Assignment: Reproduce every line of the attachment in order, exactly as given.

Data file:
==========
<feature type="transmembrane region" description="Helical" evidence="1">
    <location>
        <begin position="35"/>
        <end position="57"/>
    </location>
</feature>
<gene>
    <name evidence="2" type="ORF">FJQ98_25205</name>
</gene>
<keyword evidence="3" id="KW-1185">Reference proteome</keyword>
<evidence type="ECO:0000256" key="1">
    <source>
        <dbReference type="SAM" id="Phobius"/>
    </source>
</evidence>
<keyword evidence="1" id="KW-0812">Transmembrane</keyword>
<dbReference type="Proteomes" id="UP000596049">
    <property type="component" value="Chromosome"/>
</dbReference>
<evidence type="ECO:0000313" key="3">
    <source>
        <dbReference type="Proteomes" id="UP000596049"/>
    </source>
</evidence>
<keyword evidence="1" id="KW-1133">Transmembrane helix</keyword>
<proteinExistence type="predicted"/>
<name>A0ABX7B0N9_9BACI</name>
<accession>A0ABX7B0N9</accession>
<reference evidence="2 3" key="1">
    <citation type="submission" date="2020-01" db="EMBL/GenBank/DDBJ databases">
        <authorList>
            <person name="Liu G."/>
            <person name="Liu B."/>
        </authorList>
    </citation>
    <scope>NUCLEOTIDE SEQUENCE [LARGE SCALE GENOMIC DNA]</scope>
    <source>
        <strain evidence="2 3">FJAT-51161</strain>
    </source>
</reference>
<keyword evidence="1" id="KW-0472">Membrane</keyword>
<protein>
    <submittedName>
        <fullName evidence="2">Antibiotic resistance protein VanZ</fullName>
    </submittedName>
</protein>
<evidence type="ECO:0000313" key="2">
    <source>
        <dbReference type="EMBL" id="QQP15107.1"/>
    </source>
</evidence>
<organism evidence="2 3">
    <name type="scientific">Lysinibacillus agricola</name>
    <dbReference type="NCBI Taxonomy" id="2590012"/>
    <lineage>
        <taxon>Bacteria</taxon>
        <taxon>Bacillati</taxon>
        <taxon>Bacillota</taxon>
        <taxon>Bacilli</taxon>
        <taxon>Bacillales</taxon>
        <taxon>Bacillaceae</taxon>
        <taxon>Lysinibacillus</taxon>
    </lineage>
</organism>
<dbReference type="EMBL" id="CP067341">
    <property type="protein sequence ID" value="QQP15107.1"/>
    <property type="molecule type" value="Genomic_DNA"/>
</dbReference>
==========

<feature type="transmembrane region" description="Helical" evidence="1">
    <location>
        <begin position="35"/>
        <end position="57"/>
    </location>
</feature>
<gene>
    <name evidence="2" type="ORF">FJQ98_25205</name>
</gene>
<keyword evidence="3" id="KW-1185">Reference proteome</keyword>
<evidence type="ECO:0000256" key="1">
    <source>
        <dbReference type="SAM" id="Phobius"/>
    </source>
</evidence>
<keyword evidence="1" id="KW-0812">Transmembrane</keyword>
<dbReference type="Proteomes" id="UP000596049">
    <property type="component" value="Chromosome"/>
</dbReference>
<evidence type="ECO:0000313" key="3">
    <source>
        <dbReference type="Proteomes" id="UP000596049"/>
    </source>
</evidence>
<keyword evidence="1" id="KW-1133">Transmembrane helix</keyword>
<proteinExistence type="predicted"/>
<name>A0ABX7B0N9_9BACI</name>
<accession>A0ABX7B0N9</accession>
<reference evidence="2 3" key="1">
    <citation type="submission" date="2020-01" db="EMBL/GenBank/DDBJ databases">
        <authorList>
            <person name="Liu G."/>
            <person name="Liu B."/>
        </authorList>
    </citation>
    <scope>NUCLEOTIDE SEQUENCE [LARGE SCALE GENOMIC DNA]</scope>
    <source>
        <strain evidence="2 3">FJAT-51161</strain>
    </source>
</reference>
<keyword evidence="1" id="KW-0472">Membrane</keyword>
<protein>
    <submittedName>
        <fullName evidence="2">Antibiotic resistance protein VanZ</fullName>
    </submittedName>
</protein>
<evidence type="ECO:0000313" key="2">
    <source>
        <dbReference type="EMBL" id="QQP15107.1"/>
    </source>
</evidence>
<organism evidence="2 3">
    <name type="scientific">Lysinibacillus agricola</name>
    <dbReference type="NCBI Taxonomy" id="2590012"/>
    <lineage>
        <taxon>Bacteria</taxon>
        <taxon>Bacillati</taxon>
        <taxon>Bacillota</taxon>
        <taxon>Bacilli</taxon>
        <taxon>Bacillales</taxon>
        <taxon>Bacillaceae</taxon>
        <taxon>Lysinibacillus</taxon>
    </lineage>
</organism>
<dbReference type="EMBL" id="CP067341">
    <property type="protein sequence ID" value="QQP15107.1"/>
    <property type="molecule type" value="Genomic_DNA"/>
</dbReference>